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I started university life as a physics major and ended it with a degree in psychology. Along the way, I was a tutor and a teaching assistant in physics and a research assistant in psychology. Graduating with honors in psychology also meant I had to run an independent research project. I chose to replicate an important study in a novel population and was lucky enough to be able to recruit one of the original authors as my adviser.
While I ultimately decided I didn’t want to work in either field, the whole experience gave me a–perhaps unhealthy–interest in the fuss over “hard science versus soft science”. I’ve spent an absurd amount of time arguing over whether there’s a real difference between types of science that falls along those lines, including a delightful bit of argument with former science journalist Susan Jacoby, which was unfortunately brief, as it happened in the middle of a workshop I was running on a different topic.
Just this past summer, I sat on and moderated a panel discussion on the topic at CONvergence, with physics, geology, and psychology represented. I was hoping the video would be available by now, but the short version of the panel goes like this: None of us recognize any meaningful distinction in the practice of science between fields that are generally classed as “hard” sciences and those classed as “soft” sciences. None of these fields are more science-y or less than the others, and we’re all kind of tired of saying so.
Yet the idea that only some of these fields are “real” science, and particularly the idea that social sciences are somehow not scientific, persists.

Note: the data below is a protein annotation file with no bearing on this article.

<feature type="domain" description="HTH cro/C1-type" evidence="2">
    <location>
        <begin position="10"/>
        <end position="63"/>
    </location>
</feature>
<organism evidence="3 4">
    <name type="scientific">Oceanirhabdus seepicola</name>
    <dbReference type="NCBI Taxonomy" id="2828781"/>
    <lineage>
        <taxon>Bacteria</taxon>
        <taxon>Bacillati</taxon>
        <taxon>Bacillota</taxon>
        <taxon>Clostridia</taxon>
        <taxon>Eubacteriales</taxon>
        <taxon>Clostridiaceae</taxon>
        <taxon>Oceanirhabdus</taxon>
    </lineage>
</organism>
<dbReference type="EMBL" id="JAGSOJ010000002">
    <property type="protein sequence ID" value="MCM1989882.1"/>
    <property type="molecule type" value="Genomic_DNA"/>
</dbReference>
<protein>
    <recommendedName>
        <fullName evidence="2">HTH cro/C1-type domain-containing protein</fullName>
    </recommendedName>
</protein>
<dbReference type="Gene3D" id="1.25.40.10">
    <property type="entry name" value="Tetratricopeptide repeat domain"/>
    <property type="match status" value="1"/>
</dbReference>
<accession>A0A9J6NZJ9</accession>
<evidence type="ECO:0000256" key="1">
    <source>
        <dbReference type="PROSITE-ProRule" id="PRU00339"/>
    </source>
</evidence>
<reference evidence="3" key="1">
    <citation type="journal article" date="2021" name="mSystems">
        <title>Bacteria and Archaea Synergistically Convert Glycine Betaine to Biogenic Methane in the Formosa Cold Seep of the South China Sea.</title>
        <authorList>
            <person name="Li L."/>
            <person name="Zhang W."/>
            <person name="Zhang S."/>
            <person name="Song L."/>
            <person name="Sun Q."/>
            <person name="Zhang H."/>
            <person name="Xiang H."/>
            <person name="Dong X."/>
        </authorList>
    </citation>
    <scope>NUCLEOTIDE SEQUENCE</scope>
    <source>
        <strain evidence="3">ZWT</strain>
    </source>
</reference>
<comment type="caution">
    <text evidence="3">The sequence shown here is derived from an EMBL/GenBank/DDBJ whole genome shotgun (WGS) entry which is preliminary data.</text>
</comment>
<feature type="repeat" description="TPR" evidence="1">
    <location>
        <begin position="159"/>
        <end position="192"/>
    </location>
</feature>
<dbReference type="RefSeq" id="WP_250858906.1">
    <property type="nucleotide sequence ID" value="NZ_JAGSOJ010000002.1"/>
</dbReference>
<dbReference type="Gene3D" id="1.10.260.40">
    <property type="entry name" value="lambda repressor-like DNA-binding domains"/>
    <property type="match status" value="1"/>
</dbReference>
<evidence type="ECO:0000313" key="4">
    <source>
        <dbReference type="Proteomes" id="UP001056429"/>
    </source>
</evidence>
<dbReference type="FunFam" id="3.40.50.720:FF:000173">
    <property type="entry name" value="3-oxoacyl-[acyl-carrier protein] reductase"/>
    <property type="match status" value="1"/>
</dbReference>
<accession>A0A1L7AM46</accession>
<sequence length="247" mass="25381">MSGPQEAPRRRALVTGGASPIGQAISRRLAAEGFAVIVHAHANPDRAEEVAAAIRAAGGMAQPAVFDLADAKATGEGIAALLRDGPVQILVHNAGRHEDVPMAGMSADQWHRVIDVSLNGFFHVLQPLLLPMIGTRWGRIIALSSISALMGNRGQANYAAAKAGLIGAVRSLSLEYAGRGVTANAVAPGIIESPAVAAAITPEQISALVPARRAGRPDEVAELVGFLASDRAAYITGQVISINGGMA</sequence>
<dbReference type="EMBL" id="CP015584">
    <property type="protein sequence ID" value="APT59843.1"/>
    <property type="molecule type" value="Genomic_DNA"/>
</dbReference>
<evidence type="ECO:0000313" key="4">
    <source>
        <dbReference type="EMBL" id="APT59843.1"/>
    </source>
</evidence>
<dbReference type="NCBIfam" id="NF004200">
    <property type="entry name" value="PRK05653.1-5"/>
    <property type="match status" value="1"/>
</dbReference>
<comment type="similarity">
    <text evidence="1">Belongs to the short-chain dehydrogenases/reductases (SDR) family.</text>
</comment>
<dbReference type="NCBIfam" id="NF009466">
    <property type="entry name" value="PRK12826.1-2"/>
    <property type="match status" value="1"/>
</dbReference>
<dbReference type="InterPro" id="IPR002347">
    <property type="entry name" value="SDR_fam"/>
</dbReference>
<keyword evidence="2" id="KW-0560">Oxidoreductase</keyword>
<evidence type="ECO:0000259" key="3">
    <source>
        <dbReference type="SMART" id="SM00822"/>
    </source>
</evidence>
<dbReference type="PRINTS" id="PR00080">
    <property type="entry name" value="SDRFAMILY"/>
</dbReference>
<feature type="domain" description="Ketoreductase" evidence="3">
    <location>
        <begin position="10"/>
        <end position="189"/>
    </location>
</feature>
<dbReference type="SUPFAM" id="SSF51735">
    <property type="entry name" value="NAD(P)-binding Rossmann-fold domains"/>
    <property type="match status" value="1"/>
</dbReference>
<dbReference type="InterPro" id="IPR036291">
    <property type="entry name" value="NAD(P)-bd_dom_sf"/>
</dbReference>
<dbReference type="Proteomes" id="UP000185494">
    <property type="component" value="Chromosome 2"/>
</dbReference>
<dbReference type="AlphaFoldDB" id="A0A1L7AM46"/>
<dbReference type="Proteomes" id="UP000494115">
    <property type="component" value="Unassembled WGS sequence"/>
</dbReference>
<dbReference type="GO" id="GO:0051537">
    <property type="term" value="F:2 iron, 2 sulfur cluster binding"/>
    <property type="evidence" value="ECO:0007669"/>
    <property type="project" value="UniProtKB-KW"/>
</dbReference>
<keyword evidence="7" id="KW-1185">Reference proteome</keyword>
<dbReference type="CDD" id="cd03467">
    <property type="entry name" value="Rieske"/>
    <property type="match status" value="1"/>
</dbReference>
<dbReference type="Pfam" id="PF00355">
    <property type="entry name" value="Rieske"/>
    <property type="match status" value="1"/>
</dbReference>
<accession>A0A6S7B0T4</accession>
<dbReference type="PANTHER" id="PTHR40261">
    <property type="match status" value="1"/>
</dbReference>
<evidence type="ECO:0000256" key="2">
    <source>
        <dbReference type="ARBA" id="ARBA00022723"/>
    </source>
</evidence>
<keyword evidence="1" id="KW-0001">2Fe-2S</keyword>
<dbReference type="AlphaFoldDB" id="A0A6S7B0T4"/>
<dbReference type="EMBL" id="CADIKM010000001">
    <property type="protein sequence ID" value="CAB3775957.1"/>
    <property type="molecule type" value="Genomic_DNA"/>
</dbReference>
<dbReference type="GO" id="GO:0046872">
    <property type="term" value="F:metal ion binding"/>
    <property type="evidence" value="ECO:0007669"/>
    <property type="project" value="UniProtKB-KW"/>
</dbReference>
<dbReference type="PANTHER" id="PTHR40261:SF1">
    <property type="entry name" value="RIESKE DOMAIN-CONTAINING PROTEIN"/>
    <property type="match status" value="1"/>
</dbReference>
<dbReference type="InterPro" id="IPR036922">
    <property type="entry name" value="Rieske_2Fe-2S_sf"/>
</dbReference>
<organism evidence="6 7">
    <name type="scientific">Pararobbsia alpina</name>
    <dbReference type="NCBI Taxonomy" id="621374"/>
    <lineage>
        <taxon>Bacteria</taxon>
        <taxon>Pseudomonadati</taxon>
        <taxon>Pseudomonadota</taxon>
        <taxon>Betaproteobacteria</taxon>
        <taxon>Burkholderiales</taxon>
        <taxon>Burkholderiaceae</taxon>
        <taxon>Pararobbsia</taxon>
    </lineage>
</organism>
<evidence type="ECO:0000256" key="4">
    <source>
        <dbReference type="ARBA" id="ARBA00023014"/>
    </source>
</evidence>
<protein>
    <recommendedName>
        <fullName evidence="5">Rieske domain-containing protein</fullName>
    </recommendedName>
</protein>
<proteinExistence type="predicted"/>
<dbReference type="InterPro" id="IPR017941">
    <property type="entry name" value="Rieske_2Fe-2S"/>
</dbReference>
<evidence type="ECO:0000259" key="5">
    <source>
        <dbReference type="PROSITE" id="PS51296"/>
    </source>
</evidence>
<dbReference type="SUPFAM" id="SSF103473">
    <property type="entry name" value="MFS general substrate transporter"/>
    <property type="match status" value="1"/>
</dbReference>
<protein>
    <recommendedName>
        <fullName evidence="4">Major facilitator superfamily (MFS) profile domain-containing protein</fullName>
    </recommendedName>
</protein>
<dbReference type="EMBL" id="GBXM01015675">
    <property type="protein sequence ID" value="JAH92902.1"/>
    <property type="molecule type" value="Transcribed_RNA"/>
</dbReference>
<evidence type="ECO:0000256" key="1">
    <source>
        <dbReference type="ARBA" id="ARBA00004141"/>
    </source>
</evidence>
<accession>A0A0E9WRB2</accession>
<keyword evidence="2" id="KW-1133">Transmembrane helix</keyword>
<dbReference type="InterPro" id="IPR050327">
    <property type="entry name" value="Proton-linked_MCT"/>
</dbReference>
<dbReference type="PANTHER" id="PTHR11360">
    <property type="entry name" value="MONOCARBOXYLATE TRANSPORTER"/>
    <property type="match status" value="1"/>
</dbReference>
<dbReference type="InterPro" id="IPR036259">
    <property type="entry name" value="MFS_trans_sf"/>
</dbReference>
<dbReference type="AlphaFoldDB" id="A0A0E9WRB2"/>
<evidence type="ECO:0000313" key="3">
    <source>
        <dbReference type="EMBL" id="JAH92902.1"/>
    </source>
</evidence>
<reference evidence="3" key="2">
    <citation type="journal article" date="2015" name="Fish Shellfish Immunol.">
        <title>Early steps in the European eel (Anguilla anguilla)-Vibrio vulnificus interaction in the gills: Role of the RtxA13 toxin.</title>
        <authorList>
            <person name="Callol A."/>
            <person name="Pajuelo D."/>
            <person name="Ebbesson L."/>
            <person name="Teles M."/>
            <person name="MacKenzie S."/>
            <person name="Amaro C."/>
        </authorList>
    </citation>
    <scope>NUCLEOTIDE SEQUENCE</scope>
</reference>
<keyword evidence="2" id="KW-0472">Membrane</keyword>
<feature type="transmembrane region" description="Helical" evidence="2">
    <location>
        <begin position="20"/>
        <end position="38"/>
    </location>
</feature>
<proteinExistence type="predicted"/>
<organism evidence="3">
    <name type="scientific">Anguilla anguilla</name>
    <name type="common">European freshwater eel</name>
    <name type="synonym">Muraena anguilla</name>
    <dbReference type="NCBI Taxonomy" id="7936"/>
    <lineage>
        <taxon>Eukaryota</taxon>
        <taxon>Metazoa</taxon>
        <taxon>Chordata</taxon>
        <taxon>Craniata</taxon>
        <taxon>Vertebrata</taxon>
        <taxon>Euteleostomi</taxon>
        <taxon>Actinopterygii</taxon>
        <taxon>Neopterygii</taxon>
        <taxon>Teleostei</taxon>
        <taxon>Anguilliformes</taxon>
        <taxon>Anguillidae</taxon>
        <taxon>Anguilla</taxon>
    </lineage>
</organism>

That’s right. Psychology isn’t science.
Why can we definitively say that? Because psychology often does not meet the five basic requirements for a field to be considered scientifically rigorous: clearly defined terminology, quantifiability, highly controlled experimental conditions, reproducibility and, finally, predictability and testability.
There’s some irony that the author of those words trained as a biologist, but we’ll get to that later. For now, I’ll just note that biology is generally lumped with physics and chemistry as a “hard” science, with psychology and sociology on the “soft” side and anthropology stuck in limbo because most people aren’t quite sure what it is.
I’ll also note that this definition of science is facile and, well, wrong. It misses quite a bit about how both “hard” and “soft” sciences have been and are practiced, as well as the factors that determine which disciplines are allowed to fall under the heading of “science”.
Old Science Vs. New Science
I’ll talk mostly about psychology here, because I have a stronger background in its history and issues, but the history of psychology as a scientific discipline is only slightly more brief than that of sociology and anthropology. All three were born out of Enlightenment philosophy, as scholars decided their ideas about humanity should be tested against reality. Psychology is the youngest of these sciences, with a history of rigor dating back only about a century and a half.